Tags

, , , ,

parasitic twin

As the 5th of 8 children, sibling rivalry was an inescapable fact of life. Jockeying for parental attention and investment can sow seeds of distrust and animosity between brothers and sisters, not to mention jealousy and anger. Of course, not all large families were like mine. I’m sure many of them were close, but I can say with all certainty that no one in my family is close to each other. The competition wasn’t healthy, and frankly none of us were willing to sacrifice our own agenda for the common good. There was no unity, because each of us were scared that the other would benefit at our expense. Looking back, this was an understandable fear because parental attention and investment are finite resources. If any of us played too nice, we risked getting ignored and overlooked by overwhelmed parents. Selfishness was the name of the game, and if we didn’t fight for ourselves we would become roadkill, or so we thought. Fear of annihilation suppressed any instincts for community and altruism.

Now that I’m an adult and I can make decisions for myself, I have made the choice to adopt and live by different values. I’m not a smug asshole about it, I just don’t want to live like that anymore. And more than anything, I can’t be judgmental about it because I understand why all 8 of us–without exception, were a bunch of self-absorbed jackals. Back then, the consequences of not being selfish were just too devastating. The emotional isolation was a natural result from the toxic family dynamic. I’m not going to generalize, but I’d be willing to wager that some of us are born selfish on an instinctual level, consequences be damned. It’s this pervasive feeling that there’s only room for one, and you have to choose between saving yourself over someone else.

While this is just complete speculation, it is my belief that this zero sum dynamic is what triggers fetus in fetu, or parasitic twin syndrome. In cases like these, the pregnancy starts out with 2 or more zygotes. As the pregnancy progresses, one fetus in particular manages to hog all of mom’s resources, leaving none for the other fetus. Eventually, the starving fetus is absorbed by the dominant one. In some instances, the absorption is not complete, which means that the vestigial twin continues to live as a parasite inside the fully formed twin.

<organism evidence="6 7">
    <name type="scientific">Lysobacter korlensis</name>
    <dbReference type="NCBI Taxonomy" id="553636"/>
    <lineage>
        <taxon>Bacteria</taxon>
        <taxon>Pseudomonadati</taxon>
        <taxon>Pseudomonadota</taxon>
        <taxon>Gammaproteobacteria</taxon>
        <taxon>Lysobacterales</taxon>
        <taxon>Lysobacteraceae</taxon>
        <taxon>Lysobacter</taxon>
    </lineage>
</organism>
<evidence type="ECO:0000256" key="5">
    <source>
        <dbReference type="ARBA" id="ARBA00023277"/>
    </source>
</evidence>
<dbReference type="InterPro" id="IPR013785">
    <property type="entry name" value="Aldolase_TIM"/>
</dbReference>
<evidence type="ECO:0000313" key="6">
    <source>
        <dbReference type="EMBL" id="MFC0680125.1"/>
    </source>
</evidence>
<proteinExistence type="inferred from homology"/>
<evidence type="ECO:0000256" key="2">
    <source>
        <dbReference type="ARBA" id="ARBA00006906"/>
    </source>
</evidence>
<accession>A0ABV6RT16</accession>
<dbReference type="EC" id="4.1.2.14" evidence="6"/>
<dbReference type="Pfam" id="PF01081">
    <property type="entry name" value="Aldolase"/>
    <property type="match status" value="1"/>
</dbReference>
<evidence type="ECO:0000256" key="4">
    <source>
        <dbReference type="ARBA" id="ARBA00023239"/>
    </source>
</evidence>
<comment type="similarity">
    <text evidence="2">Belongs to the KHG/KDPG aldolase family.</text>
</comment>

Half-Ass Fratricide in Utero?

A farmer in India, Sanju Bhagat, had been teased his whole life for “looking pregnant“. One day, he was rushed to the hospital for breathing problems. Doctors surmised that Bhagat was carrying a tumor in his stomach, which was pushing against his diaphragm and straining his breathing. When they operated on him, they discovered a parasitic twin instead–complete with hair, limbs, fingers, nails, and some rudimentary genitalia. There was no brain, but it was undeniably alive and could “shake your hand”.

A Woman’s Body Is Not A Clown Car

For better or for worse, the space and resources available inside a woman’s body is finite. Fetuses are not blind to this immutable fact. A uterus can only expand so much, only so much food can be eaten in one sitting. Given the circumstances, it’s easy to see how intrauterine sibling rivalry can lead to death and elimination for the weaker twin. It is estimated that fetus in fetu occurs once in every 500,000 live births–but that’s only counting births where the weaker twin manages to resist complete absorption and leaves proof of its existence, either as a parasite or a teratoma.

http://

Fortunately, fetal selfishness isn’t always the rule–otherwise twins and triplets wouldn’t exist. Selfishness is a choice, a possibility you can make into a reality–but it’s not an inevitability. Nature isn’t always a battle royale, and in many circumstances the only way to survive and thrive is to cooperate and prioritize the interests of the community. In fact, our existence as multi-cellular organisms are possible only because of these principles. In the end, even the most selfish person understands that no man is an island–because in reality, the best way to promote your self interest is to care about other people’s self interest too.

Advertisements